Place all ingredients in a medium saucepan and heat to a boil over medium-high heat. Reduce heat to medium and simmer, stirring frequently, until cranberries have popped open and mixture is thickened, about 8 minutes. Let cool completely. Transfer to small jars, if desired. Store in refrigerator for up to two weeks.

    You can find more DIY food gift recipes from Whole Foods here.




    ApplesApples. That's it. I usually use a combination of Honey Crisp and Winesap, but you should use whatever you like to eat. If you're not sure, just go to your farmer's market - chances are they'll have lots of apples and will be happy to cut you some slices so you can choose one or a combination.


    Peel all the apples. Cut out the core, then slice into eighths. Put into your food processor and puree.

    That's it.

    I like applesauce made this way more than cooking down the apples and then pureeing them or mashing them up. They're more flavorful, and easier, too, as it saves me a lot of time not standing over a boiling pot of apples making sure they don't burn.

    One tip: Once I have a big pile of apple peels, I put them in a pot of water and add a couple of cinnamon sticks and some whole cloves. I turn the heat to low and just let the aroma from this apple "potpourri" fill the house. It's heavenly.

    July 25, 2012

    Want a Plastic-Free Life? Buy This Book ASAP!

    Plastic-Free-cover-258x300How much money do you waste buying plastic every year? It’s probably hundreds, if not thousands of dollars. Even though it’s that much money, you may not realize how much you’re spending because so much of the plastic we buy is hidden in products that we think are plastic-free. Fortunately, by following even a third of the suggestions in this new must-read book from plastic-free visionary Beth Terry, you can start saving a lot of that money rather than throwing it away. You might even save enough to put your child through college!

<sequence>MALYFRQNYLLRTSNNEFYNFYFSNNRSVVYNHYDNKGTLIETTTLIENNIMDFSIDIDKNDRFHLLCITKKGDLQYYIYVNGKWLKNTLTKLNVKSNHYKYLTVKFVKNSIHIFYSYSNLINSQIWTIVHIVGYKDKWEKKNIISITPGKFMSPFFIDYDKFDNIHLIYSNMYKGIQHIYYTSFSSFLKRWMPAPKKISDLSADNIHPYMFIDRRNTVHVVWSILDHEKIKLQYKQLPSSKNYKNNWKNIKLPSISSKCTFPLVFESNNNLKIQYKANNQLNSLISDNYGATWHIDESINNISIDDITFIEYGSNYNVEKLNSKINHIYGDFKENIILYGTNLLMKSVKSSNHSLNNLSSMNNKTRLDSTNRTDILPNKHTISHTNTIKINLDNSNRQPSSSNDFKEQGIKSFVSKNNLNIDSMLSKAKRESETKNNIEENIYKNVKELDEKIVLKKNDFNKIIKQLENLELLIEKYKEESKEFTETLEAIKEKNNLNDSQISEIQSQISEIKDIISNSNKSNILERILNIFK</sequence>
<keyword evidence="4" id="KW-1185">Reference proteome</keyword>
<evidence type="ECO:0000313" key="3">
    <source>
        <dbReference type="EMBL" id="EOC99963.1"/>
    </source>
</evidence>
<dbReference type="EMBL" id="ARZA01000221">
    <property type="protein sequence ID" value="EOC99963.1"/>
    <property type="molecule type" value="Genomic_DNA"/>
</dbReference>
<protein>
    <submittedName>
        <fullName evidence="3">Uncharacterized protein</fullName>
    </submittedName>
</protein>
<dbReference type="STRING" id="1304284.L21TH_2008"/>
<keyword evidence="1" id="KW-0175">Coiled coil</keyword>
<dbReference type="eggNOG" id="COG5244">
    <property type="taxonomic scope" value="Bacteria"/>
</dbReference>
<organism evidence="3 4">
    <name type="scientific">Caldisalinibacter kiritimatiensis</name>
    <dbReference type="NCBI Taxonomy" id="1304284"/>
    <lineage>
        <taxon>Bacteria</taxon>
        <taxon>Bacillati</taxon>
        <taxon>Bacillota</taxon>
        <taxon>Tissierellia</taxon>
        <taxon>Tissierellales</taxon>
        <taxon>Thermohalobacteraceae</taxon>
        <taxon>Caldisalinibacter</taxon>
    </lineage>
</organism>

But let’s back up a minute, to the original question. How much money do you waste buying plastic every year? I’ve written about why using less plastic matters here. In short, the stuff is made from oil and other toxic chemicals, can make us sick if we’re repeatedly exposed to those chemicals, and wreaks havoc on wildlife and the environment.

    If you’ve given up buying bottled water, use your own reusable cloth shopping bag and maybe grow some (or most) of your own food, your automatic response might be: “Almost none. I don’t buy plastic.”

    But chances are, you’re still subsidizing the use of a fair amount of plastic, since almost everything anyone buys these days comes either shrink-wrapped, padded in plastic balls or peanuts (yes, polystyrene is a form of plastic), encased in a plastic package of some sort, or wrapped in paper that’s been coated with a plastic film so thin you don’t even notice it.